Last summer, I told my brother that I was in the best physical condition that I'd been in for many years. Like maybe more than 30 years ago when I got out of the Navy! What I didn't say was that I was still in woefully poor shape. Well, if I were really physically fit I could have hiked more trails in the Chisos Mountains but I was happy with what I was able to do.
Once piece of advice: Don't take anyone's word on whether a trail is “easy” or not! Based on the advice of one of the people working in the Visitors Center, the first trail I hiked was the Lost Mine Trail. She said it was relatively easy. Let me just say that her idea of easy and mine certainly don't coincide! It was not easy. I later read a trail guide that described it as “somewhat strenuous” which to me was more accurate, but still not quite right. Let's just say it was challenging.
In shape or out, I huffed and puffed nearly all the way on the outbound stretch. The description that I read later said that the Lost Mine Trail “rises to 1100 feet over 2.4 miles” and “provides excellent views of the surrounding mountains and desert” and what that really means is that it was uphill most of the way! Oh yeah, lots of huffing and puffing! But it was a gorgeous day. Blue skies, sunshine, and warm temperatures. Not hot. Not cold. Comfortable.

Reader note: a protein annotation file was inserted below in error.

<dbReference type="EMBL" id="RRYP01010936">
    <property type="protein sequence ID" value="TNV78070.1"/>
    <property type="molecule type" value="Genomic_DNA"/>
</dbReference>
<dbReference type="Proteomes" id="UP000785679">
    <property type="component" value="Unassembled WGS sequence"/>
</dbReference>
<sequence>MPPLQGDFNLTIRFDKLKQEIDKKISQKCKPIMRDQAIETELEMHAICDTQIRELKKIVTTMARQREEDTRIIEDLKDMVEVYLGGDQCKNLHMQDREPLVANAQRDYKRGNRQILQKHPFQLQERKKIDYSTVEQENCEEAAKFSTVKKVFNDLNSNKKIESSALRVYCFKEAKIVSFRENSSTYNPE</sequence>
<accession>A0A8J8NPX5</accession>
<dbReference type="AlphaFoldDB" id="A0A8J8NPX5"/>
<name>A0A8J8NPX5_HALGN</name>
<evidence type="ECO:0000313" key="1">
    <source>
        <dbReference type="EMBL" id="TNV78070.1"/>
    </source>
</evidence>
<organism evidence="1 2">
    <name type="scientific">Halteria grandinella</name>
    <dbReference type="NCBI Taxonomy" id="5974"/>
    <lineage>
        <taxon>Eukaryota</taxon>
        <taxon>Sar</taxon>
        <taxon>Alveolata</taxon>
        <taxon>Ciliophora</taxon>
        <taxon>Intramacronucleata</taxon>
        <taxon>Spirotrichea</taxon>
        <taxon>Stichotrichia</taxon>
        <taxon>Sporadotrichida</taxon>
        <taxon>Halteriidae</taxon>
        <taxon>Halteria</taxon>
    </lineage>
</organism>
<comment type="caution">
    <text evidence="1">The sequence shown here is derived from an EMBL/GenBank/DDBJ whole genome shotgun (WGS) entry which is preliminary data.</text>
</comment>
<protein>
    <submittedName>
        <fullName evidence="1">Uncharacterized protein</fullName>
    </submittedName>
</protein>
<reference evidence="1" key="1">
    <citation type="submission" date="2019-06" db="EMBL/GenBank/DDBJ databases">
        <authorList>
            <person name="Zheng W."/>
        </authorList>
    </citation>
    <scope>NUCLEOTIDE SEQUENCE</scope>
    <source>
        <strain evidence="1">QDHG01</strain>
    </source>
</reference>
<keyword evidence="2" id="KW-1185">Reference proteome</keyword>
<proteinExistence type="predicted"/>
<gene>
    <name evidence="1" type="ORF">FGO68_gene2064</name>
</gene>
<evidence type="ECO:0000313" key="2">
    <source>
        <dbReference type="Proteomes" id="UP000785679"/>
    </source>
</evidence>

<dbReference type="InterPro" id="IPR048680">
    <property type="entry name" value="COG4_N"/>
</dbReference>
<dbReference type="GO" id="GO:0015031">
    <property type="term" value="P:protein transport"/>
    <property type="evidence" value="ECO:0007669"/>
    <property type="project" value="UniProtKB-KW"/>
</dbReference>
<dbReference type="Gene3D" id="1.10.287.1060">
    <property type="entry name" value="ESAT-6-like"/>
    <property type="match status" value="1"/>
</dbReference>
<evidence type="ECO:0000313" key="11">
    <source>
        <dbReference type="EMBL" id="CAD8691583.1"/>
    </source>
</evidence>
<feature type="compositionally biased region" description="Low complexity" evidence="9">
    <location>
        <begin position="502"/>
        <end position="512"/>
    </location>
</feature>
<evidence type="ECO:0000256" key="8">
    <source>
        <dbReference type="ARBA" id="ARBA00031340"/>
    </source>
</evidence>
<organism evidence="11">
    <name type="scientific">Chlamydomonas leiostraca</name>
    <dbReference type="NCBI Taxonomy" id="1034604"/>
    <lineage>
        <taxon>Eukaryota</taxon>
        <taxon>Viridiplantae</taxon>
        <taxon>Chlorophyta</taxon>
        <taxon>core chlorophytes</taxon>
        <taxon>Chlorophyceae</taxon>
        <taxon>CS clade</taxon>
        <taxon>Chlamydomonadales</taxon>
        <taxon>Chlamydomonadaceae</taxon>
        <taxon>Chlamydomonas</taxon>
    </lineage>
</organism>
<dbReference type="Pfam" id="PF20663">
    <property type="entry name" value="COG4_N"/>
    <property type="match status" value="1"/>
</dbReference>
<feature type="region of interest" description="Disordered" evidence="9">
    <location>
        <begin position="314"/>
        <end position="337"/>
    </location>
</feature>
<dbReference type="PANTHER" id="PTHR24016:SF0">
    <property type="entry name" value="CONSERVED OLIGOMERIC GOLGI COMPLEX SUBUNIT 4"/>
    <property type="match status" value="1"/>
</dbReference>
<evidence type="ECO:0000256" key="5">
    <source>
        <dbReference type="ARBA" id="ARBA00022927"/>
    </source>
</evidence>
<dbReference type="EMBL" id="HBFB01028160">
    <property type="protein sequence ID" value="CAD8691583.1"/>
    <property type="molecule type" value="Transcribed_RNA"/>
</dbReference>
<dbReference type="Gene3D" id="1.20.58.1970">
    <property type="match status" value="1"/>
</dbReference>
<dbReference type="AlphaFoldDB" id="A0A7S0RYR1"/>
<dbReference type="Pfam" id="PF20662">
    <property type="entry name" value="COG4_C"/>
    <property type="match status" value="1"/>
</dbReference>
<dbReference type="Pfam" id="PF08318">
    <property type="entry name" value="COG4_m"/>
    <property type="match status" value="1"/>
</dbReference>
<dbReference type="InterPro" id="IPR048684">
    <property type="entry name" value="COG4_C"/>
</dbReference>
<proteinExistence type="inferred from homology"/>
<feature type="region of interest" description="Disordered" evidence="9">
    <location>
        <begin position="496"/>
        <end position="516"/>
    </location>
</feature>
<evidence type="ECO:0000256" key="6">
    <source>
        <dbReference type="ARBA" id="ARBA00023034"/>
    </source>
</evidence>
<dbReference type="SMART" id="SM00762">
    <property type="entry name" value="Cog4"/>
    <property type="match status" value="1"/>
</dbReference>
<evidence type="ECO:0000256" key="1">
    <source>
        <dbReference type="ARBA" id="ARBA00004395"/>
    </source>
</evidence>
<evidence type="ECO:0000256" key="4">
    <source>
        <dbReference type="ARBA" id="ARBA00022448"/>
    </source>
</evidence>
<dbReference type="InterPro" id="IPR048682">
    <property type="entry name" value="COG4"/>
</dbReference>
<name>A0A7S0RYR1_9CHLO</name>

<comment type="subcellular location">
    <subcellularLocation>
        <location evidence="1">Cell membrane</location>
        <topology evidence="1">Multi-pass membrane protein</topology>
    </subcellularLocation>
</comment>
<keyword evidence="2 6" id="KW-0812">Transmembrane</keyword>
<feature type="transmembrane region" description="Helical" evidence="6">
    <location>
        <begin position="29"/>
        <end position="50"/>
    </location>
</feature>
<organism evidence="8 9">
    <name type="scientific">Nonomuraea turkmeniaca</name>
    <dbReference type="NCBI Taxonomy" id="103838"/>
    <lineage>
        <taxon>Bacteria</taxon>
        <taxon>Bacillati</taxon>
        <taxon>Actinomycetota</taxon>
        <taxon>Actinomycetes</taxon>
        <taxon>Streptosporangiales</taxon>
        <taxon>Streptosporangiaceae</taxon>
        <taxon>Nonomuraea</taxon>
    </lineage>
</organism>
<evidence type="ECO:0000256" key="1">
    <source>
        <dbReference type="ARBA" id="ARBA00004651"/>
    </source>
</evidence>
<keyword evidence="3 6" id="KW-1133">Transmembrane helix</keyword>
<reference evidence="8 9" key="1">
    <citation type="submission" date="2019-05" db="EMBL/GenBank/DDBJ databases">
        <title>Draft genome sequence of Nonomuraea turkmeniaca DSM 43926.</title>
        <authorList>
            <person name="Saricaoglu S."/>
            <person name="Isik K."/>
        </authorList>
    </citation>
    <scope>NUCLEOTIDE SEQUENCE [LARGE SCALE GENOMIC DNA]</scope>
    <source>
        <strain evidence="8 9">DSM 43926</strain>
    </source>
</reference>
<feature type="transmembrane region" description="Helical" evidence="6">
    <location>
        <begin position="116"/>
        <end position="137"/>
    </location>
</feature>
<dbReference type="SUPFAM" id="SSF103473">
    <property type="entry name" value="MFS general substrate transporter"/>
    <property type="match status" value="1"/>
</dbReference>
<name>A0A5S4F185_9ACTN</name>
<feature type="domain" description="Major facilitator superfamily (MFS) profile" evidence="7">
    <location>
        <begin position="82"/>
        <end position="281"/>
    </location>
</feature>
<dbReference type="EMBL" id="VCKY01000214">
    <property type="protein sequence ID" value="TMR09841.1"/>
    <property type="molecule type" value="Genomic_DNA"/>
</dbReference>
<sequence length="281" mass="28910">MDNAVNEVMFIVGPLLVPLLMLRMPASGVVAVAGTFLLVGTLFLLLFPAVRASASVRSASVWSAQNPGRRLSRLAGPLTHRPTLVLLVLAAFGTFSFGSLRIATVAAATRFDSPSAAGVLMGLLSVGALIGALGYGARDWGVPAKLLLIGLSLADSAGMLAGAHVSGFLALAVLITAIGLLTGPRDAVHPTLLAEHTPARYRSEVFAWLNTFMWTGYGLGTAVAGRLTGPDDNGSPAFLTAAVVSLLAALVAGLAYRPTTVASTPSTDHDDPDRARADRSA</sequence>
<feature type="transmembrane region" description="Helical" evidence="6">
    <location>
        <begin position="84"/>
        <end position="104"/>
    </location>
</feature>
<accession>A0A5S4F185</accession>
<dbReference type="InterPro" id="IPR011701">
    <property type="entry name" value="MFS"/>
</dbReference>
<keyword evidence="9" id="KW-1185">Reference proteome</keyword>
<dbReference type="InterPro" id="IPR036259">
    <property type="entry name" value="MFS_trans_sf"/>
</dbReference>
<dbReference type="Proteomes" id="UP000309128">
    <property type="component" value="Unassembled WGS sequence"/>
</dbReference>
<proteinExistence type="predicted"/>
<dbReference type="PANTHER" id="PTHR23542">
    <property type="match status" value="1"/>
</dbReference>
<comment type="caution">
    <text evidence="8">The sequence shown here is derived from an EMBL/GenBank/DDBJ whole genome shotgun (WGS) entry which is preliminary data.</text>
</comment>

Casa Grande Peak, looking back on the trail, about a quarter of the way in. This was one of the easier stretches. Thank goodness it wasn't all uphill all of the time!
From the halfway point, looking south. Views like this is what made the trek worthwhile!
And this! The view from the top! Casa Grande on the left. The “v” shaped area is called the window, for reasons I'll explain later. The Basin is the low area in the center and is where the campground was located. The white ribbon streaking through the center is the road leading to the Basin and the Lodge. The Lost Mine Trail began about where the road disappears in the center going toward the Basin.
Heading down. Again, this is one of the easier sections of the trail. Lots of switchbacks. Lots of rocks. Going down took almost as long as going up. It was also harder on the legs, but much, much easier on the heart and lungs! After 4.8 miles and 3 hours I felt tired, for sure, but also exhilerated. It was my first “long” hike, and I made it back safe and sound.
Photographs taken February 21, 2010.